Throughout the novel, Hazel’s mother, Mrs. Lancaster, is one of her biggest sources of support as well as a significant contributor to her fears about dying. Mrs. Lancaster’s life revolves around caring for her daughter both as she grows up and as her illness develops, and she aims to do so in as positive a manner as she can muster. At times, Hazel finds this sense of optimism uncalled for and, in a stereotypical teenage manner, pushes back against her in an attempt to assert her will over a life that is largely out of her control. Mrs. Lancaster meets these challenging moments with grace and continues to act in what she believes are her daughter’s best interests. Despite the strong and comforting presence that she projects, she is not immune to feelings of fear surrounding Hazel’s inevitable death from cancer. Her anxiety about losing her role as a mother when she loses Hazel haunts her, but she ultimately channels this energy into pursuing a degree in social work so that she can help other families navigate the impact of childhood cancer.
More than anything else, the warmth and support that Mrs. Lancaster exudes comes from her emphasis on Hazel’s life rather than the possibility of her death. She continually encourages her daughter to live with her cancer rather than allow her illness to control her life. Her assertion early in Chapter 1 that Hazel “deserve[s] a life,” which emphasizes this empowering perspective, informs many of her actions throughout the remainder of the novel. While she sometimes disagrees with her daughter, Mrs. Lancaster does what she can to facilitate big life moments for Hazel and often finds herself in a position to witness them. Helping to organize and chaperone Hazel’s trip to Amsterdam with Augustus, for example, reflects Mrs. Lancaster’s desire to give her daughter the opportunity to make meaningful memories on her own.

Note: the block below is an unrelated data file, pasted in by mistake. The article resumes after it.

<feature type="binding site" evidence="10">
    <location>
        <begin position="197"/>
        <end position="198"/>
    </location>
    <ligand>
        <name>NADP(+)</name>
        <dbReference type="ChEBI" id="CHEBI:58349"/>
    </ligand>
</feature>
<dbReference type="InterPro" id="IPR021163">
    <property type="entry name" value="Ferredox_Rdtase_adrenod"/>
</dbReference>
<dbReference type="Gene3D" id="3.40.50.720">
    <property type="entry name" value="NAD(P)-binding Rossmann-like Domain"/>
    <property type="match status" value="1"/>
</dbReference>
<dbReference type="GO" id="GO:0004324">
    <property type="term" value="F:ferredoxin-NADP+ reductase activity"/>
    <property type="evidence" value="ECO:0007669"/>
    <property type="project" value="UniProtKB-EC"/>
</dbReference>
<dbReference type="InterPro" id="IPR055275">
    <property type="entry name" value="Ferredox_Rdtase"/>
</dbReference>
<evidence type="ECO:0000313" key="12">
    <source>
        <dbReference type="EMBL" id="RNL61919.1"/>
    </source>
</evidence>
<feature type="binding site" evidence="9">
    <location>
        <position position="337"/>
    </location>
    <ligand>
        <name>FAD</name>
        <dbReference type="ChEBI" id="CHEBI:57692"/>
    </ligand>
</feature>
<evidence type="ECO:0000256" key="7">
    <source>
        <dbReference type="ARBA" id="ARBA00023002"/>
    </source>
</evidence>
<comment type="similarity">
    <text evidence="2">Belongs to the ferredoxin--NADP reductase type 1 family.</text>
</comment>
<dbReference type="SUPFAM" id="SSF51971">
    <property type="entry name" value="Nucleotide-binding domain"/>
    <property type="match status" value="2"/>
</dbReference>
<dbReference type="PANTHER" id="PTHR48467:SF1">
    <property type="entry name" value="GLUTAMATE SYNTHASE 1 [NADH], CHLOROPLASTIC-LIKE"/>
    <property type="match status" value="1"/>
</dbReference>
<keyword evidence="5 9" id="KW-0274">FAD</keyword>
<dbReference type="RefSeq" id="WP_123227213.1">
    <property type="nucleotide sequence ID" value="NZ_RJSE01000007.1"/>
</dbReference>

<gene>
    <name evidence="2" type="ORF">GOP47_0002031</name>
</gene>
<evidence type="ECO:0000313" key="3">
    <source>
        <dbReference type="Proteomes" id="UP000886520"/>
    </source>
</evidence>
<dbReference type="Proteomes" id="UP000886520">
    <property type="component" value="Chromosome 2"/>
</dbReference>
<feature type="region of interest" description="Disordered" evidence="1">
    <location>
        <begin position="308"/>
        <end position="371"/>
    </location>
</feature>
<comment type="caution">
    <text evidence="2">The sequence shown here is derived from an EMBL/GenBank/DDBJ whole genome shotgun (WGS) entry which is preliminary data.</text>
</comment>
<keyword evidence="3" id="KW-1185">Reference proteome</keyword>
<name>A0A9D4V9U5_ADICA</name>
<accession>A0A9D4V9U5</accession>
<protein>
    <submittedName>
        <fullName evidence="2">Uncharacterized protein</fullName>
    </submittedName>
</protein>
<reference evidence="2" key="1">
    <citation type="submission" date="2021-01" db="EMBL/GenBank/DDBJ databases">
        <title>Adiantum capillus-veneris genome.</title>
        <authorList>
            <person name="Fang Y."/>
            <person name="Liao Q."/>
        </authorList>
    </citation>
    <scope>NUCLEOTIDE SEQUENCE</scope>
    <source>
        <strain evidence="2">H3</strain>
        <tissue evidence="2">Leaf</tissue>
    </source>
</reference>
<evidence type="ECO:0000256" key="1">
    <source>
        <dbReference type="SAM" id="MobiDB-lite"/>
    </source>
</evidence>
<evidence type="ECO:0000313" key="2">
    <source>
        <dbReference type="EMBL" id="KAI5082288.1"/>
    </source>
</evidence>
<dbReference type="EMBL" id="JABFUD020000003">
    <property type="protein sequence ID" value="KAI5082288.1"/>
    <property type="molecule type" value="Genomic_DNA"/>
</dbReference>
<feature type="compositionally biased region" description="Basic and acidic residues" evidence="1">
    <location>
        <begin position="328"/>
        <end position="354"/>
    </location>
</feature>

One of Mrs. Lancaster’s most significant acts of support, however, emerges as a response to her deep fear that Hazel’s death will mark the end of her motherhood. Hazel admits in Chapter 8 that she overheard her mother express this fear to her father, and being the source of such sorrow takes an emotional toll on her as well. Concern for her parents’ future weighs on Hazel’s mind until Mrs. Lancaster reveals in Chapter 24 that she has been taking classes to earn a Masters of Social Work, a surprise which brings Hazel true joy for the first time since Augustus’s death. Mrs. Lancaster’s decision to go back to school reassures Hazel that her family will ultimately be okay after she dies and relieves a major point of anxiety for both mother and daughter. On a broader scale, her education will enable her to support other families in times of struggle. Ending the novel with this altruistic depiction of Mrs. Lancaster reinforces her role as a stabilizing force within the novel.